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My New Competitive Heroes: A Fat Guy and a Librarian

June 4th, 2019 · No Comments · Boxing, Jeopardy!

Two fun developments over the past few days:

The Stay Puft Marshmallow Man won the heavyweight boxing championship, and a librarian ended a reign of terror on the game show “Jeopardy!”

Both results were unexpected. And welcome.

The first hero was Andy Ruiz Jr., winning a seventh-round knockout victory over the previously unbeaten Englishman Anthony Joshua … and the second was Emma Boettcher, who played a nearly perfect game to bring closure to the 32-episode rampage of “professional gambler” James Holzhauer on the staid set of “Jeopardy!”

Bravo! Twice over!

Ruiz was a 12-1 underdog on some Las Vegas lines, and everybody grasped the reason for that when Ruiz took off his shirt. The Mexican-American from Imperial, California, was variously described by the New York Times as “short” and “flabby” and “doughy”. Follow the link and you can see why.

Ruiz, 29, is 6-foot-2, so he isn’t quite “short” but he most certainly is doughy. Or flabby. He weighed in at 268 pounds, and more than a little of that weight is not muscle. At the weigh-in, ahead of the fight, Joshua’s British fans chanted at Ruiz that he was “a fat bastard”.

Ruiz was knocked down in the third round by the well-toned 6-foot-6, 247-pound multiple champion, who was fighting for the first time in the U.S., but Ruiz bounced up to knock down Joshua with a blow to the head, and Ruiz closed out the fight in the seventh when he sent Joshua to the canvas twice. His record is now 33-1.

Commentators were quick to attribute the victory to a Mexican, the first heavyweight title for that country, and Ruiz competed internationally for Mexico. But he is an American citizen by dint of his birth in California, and suddenly Americans hold all five heavyweight titles — four by Ruiz, the fifth by Deontay Wilder.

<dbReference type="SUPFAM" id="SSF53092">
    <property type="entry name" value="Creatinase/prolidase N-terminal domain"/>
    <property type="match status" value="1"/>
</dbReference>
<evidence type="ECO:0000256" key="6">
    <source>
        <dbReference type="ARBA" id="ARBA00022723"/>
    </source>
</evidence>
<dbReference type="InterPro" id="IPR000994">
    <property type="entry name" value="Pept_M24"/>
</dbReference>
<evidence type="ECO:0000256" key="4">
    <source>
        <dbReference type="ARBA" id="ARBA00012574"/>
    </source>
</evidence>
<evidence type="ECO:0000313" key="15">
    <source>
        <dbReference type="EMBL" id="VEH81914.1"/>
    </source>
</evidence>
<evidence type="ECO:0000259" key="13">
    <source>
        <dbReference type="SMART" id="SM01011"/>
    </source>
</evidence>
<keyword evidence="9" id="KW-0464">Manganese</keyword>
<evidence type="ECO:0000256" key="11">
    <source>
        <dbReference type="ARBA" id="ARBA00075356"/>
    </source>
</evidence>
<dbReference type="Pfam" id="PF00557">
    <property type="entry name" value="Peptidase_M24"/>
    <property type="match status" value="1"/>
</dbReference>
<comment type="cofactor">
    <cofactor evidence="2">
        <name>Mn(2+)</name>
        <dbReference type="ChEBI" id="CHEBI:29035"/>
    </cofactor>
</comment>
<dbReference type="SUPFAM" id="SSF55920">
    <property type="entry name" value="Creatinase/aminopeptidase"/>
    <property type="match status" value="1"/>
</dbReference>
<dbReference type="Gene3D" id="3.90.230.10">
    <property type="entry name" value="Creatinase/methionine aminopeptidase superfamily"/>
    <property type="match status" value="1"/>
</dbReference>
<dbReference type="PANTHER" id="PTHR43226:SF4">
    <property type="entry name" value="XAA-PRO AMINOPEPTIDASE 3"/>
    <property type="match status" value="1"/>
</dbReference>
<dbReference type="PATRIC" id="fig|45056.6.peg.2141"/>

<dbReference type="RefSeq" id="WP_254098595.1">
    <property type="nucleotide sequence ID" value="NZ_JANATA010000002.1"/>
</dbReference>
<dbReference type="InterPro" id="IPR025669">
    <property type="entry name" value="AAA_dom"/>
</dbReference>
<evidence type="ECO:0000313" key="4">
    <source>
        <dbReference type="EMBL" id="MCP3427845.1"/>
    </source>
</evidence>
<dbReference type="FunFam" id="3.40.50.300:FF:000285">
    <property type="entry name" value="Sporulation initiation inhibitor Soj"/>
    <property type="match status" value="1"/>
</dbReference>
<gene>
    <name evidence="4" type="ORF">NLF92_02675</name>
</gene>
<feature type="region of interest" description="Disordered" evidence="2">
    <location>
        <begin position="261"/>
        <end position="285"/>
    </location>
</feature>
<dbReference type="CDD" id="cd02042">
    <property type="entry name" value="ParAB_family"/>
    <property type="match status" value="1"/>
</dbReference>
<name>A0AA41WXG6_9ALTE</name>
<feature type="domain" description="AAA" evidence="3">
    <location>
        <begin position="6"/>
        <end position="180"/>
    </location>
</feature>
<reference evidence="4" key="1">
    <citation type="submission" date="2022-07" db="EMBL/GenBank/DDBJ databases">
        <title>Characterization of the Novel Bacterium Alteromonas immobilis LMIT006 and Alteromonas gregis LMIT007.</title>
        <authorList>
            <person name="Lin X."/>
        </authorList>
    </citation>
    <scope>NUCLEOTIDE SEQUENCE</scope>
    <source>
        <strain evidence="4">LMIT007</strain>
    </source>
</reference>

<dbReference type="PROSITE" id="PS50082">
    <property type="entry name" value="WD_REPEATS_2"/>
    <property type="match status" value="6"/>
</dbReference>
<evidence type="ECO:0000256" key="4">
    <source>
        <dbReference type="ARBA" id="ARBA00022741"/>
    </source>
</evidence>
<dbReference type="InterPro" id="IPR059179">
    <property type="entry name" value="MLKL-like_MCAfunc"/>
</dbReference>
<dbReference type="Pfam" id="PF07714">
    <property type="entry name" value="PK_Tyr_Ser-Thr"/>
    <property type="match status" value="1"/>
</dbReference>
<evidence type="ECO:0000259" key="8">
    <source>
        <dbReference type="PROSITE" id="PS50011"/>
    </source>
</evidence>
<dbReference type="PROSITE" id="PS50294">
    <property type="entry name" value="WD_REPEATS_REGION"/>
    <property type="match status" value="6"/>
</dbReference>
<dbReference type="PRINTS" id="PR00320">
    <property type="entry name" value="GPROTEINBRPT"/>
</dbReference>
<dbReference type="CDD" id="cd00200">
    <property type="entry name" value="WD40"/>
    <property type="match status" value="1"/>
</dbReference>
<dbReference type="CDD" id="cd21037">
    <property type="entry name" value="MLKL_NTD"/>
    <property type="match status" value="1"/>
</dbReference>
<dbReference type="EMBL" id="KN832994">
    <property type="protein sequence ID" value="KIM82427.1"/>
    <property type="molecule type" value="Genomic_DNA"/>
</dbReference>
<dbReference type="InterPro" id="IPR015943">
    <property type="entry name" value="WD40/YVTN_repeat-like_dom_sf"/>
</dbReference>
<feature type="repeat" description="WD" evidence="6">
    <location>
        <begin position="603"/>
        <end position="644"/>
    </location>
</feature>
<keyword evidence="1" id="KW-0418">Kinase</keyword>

(Almost like the old days, when the world heavyweight champion was American for decades at a time.)

Suddenly, the heavyweight division looks downright interesting, in this post-Klitschko era, dominated by the dour Ukrainian brothers Wladimir and Vitali.

Ruiz will get a rematch with Joshua (now 22-1), and then someone will fight Wilder, and the mercurial Briton Tyson Fury is still to be reckoned with.

And then we have the shock upset in the U.S.’s favorite game show.

Holzhauer overwhelmed 32 sets of competitors while betting bigger than anyone in the history of the game and had banked $2.46 million before Monday night’s episode. He was in range of breaking the show’s record for overall winnings, held by Ken Jennings, and entered the game having racked up 16 of the highest one-game money totals in the 35-year history of the show. He won more than $110,000 in a single game.

Boettcher, 27, a librarian at the University of Chicago, seemed cool and collected and not obviously intimidated by the man who had thrashed so many opponents via an encyclopedic knowledge of trivia, his mastery of “ringing in” and his ultra-aggressive “bets” in “double Jeopardy!” situations.

She fell behind by a few thousand early, but she was ahead at the midway point, thanks to her quick trigger on the buzzer, regularly beating Holzhauer. She regained the lead heading into the last “question”, or “Final Jeopardy”.

The category was “Shakespeare’s time” and the “answer” was:

“The line, ‘A great reckoning in a little room’ in ‘As You Like It’ is usually taken to refer to this author’s premature death’.”

Holzhauer reached the final “question” with $23,400, but the librarian had $26,600″ in a game played at a very high level. (The three contestants correctly answered 59 of 60 questions.)

Holzhauer had the correct question: “Who was Kit Marlowe?”, but Boettcher had it correct also, and wagered big to make sure Holzhauer could not catch her, if she got it right.

She won $46,801 and goes down in Jeopardy! history as the woman who took down the man who seemed intent on wrecking the game with his crushing dominance.

This is a video link to her victory, which was shown on Monday night in the United States. But watch soon, if you are interested, because the link will be taken down on June 6 by Jeopardy! staffers.

Two unexpected developments … also two that I applaud. I was never a boxer, but I did appear on Jeopardy!, in 1988, and I feel vested in the show, and I wanted that champion gone.

A good weekend!



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